Jonathan Rauch , in a review of a book by Allitt that's going on my wish list, examines the rise and decline of the conservative movement into today's "zombie party." And what's that?
We know what happens when movements or parties continue to stagger forward after running out of ideas: They become zombies. Zombie parties are a recurrent feature of electoral democracies. Unable to articulate any coherent or workable governing philosophy, they mindlessly jab at cultural hot buttons, mechanically repeat hardwired tropes ("cut taxes, cut taxes, cut taxes"), nurse tribal resentments, ostracize independent thinkers. Above all, they feel positively proud of their doggedness. You can’t talk them out of it. Think of the Republicans in the FDR years, the Democrats in the Reagan years, the British Labour Party in the Thatcher period, and the British Conservative Party in the Blair period. Think of Japan’s Liberal Democratic Party for most of the past half-century, or France’s Socialists today. To get a new brain, zombie parties usually need to spend years out of power or wait until a new generation rises to leadership.
The current Republican Party--and, I dare say, the Libertarians (the Party, not philosophy)--could get a shamble-on part in the next George Romero movie.
"The refusal of so many of my fellow conservatives in the United States to adapt their thinking to facts and realities does not demonstrate their adherence to principle," David Frum recently wrote in Canada’s National Post. "It demonstrates a frivolous indifference to the responsibilities of political leadership." But Frum will tell you that his admonitions fall on deaf ears. "These days," he writes, "the question I hear most from political comrades is: ‘What the hell happened to you?’ " There are smart, modern people in the Republican Party and the conservative movement. But the movement is in no mood to listen to them.
History looks a little different from this perspective. For example, the Civil War is " 'a conflict between two types of conservatism.' Southern conservatives fought to conserve the South’s distinctive society, its time-honored traditions; northern ones, to conserve an indivisible, democratic nation-state." In our era "conservatives," in all their variety, were only able to keep it together as long as they did because of the fear of communism and the papering over of real ideological rifts.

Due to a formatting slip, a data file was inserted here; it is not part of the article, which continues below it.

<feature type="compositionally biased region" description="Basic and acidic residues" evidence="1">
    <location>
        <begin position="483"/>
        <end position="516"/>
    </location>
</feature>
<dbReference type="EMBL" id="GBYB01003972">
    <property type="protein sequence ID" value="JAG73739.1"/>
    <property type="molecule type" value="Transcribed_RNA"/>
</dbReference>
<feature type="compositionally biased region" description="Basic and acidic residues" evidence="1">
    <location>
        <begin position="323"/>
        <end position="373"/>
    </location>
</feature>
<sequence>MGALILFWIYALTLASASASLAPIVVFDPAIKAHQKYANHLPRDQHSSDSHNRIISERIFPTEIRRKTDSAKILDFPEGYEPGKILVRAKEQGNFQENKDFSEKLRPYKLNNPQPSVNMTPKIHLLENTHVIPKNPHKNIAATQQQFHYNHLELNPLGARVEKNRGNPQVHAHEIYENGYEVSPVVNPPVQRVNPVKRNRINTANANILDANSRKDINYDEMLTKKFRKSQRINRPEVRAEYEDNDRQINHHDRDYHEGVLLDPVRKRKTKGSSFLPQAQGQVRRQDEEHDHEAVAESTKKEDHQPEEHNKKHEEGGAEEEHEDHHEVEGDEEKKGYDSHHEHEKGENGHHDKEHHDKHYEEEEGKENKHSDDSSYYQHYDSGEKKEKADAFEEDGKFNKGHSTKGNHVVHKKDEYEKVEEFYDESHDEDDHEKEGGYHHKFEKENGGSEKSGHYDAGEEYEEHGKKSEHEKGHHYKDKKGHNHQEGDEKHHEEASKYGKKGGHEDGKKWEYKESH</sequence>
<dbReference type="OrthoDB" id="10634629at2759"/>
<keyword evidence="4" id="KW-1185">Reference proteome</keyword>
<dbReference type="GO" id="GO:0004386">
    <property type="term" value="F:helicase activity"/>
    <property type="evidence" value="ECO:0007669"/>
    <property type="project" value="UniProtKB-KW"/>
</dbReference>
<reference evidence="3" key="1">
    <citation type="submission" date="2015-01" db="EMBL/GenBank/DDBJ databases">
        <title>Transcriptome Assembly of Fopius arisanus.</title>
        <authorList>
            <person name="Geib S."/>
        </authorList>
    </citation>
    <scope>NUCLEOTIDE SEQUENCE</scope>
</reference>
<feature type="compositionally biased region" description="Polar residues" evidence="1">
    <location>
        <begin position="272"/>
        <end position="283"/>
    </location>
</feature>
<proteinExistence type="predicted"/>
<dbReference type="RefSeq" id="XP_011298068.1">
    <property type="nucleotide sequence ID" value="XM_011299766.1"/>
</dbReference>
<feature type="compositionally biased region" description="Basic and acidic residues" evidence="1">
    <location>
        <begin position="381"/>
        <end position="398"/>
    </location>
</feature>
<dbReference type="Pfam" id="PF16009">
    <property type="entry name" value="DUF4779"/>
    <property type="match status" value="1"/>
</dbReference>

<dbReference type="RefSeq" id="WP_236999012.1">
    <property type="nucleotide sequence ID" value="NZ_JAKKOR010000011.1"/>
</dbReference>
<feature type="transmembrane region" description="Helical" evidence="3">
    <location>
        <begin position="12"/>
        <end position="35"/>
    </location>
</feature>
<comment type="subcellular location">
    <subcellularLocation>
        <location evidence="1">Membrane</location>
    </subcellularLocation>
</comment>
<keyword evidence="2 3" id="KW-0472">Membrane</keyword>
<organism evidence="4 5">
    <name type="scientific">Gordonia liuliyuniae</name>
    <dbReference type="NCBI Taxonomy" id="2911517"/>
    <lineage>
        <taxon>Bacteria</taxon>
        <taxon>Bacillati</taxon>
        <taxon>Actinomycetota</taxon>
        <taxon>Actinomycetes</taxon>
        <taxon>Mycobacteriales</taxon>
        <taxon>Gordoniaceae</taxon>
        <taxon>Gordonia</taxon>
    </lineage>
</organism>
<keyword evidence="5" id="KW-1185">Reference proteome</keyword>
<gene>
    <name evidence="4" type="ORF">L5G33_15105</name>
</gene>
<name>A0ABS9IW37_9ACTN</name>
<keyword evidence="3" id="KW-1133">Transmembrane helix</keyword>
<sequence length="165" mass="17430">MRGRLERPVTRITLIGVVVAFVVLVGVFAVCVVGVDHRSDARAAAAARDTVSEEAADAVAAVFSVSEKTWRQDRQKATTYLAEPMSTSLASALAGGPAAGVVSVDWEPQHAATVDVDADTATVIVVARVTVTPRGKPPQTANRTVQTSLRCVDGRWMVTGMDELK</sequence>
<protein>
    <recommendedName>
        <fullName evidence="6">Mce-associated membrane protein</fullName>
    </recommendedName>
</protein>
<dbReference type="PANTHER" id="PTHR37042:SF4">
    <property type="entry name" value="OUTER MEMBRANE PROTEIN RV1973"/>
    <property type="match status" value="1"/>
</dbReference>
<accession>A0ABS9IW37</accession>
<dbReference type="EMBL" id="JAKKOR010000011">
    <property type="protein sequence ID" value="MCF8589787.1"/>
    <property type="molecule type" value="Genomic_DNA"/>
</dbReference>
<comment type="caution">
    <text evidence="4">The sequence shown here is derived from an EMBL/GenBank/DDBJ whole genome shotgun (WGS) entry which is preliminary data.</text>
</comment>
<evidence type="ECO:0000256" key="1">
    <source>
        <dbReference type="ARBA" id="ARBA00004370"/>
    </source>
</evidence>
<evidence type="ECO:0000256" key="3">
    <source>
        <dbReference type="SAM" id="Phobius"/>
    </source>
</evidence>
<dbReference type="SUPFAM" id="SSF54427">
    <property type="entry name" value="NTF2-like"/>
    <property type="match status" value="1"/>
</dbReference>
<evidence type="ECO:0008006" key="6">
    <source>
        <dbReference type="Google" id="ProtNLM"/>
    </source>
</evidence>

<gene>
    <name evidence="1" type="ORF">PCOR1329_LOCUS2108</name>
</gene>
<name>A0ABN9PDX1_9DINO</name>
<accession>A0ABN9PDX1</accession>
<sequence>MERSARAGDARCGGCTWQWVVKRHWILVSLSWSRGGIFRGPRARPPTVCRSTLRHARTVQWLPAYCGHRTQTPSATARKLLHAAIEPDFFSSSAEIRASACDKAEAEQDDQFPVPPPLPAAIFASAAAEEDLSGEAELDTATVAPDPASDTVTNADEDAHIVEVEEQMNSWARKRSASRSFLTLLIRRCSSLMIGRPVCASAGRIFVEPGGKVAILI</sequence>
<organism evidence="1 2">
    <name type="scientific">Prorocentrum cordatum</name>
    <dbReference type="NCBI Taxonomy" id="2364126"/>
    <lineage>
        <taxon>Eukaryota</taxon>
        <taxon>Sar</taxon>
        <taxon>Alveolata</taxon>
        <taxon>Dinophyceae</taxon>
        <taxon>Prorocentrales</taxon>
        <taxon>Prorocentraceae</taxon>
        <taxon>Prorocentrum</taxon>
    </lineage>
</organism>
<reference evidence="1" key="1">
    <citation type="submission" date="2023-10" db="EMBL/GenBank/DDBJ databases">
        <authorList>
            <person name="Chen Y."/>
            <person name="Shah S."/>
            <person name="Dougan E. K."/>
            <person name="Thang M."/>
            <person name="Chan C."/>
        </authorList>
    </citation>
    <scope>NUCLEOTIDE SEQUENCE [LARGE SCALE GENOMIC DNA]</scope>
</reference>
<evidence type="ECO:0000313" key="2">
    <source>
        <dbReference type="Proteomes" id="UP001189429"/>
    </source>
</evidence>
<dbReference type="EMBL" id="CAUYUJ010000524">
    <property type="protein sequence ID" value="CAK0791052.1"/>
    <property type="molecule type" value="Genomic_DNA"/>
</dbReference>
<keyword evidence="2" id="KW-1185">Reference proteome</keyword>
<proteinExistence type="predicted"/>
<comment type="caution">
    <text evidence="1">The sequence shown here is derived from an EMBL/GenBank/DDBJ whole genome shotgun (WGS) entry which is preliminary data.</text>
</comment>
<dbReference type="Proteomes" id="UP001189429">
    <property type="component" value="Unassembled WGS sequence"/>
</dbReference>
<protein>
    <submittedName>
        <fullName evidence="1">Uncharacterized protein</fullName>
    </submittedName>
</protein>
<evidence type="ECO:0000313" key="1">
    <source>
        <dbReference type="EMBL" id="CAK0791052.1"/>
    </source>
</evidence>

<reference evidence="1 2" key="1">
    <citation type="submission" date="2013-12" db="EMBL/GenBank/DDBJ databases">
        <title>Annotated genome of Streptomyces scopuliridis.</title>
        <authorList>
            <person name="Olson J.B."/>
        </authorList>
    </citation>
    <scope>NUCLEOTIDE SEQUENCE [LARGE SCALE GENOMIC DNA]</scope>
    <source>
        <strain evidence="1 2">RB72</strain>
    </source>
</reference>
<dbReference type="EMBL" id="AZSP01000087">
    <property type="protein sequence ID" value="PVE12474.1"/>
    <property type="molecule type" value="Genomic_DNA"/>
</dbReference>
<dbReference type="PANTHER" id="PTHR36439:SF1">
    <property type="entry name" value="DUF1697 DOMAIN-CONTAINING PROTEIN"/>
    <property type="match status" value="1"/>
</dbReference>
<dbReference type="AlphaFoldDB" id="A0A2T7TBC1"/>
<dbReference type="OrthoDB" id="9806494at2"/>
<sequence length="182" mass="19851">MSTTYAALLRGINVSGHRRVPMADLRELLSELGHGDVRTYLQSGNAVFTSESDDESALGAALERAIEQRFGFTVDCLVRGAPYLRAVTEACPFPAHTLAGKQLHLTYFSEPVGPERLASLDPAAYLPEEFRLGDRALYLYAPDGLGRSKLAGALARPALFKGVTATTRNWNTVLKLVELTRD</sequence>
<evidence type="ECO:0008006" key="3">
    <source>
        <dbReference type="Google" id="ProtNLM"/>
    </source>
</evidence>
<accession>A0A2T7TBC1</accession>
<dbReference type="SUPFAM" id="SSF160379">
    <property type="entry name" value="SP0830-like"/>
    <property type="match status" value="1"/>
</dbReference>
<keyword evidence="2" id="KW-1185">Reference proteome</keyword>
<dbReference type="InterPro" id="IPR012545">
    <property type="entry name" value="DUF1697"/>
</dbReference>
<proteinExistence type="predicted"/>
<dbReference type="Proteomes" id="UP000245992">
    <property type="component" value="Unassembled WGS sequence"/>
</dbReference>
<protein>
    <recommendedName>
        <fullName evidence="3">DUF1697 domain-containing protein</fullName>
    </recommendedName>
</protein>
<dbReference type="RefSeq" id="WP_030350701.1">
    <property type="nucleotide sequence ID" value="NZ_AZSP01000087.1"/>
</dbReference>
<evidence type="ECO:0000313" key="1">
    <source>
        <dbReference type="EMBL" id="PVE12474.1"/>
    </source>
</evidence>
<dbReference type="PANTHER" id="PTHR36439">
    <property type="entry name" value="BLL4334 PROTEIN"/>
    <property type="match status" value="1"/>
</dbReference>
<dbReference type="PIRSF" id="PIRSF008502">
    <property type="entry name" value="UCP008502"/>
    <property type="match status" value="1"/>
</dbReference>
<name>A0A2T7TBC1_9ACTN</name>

The paper's gotten too thin. Tax cuts aren't always the solution. The growth of government probably can't be reversed, because for the most part people want a big government--so long as it is doing the right things.
Some conservatives do have ideas: Bruce Bartlett champions the idea of a Value-Added Tax (VAT) because, as well as raising funds, it can get government out of the micromanagement-by-taxation system (with all its inequities, inefficiencies, lobbyists, and corruption). Charles Murray builds on Milton's Friedman's call for a negative income tax, suggesting that all federal government transfer programs be cashed out and replaced by direct checks for $10,000 to every non-incarcerated American over the age of 21. Call it socialism, as I'm sure some conservatives will. Call it a Guaranteed Annual Income. Call it a Social Dividend (as Robert Heinlein alluded to in several of his novels). Labels don't matter. Getting a foundation of support to everyone, as a benefit of citizenship, equally, gets government out of the business of managing lives and playing political games with people's survival. Would it be perfect? Hell, no. This is politics. But it's certainly worth a look. And maybe, when the Republicans (or the Libertarians) have been wandering in the desert long enough, they'll find the courage to consider it.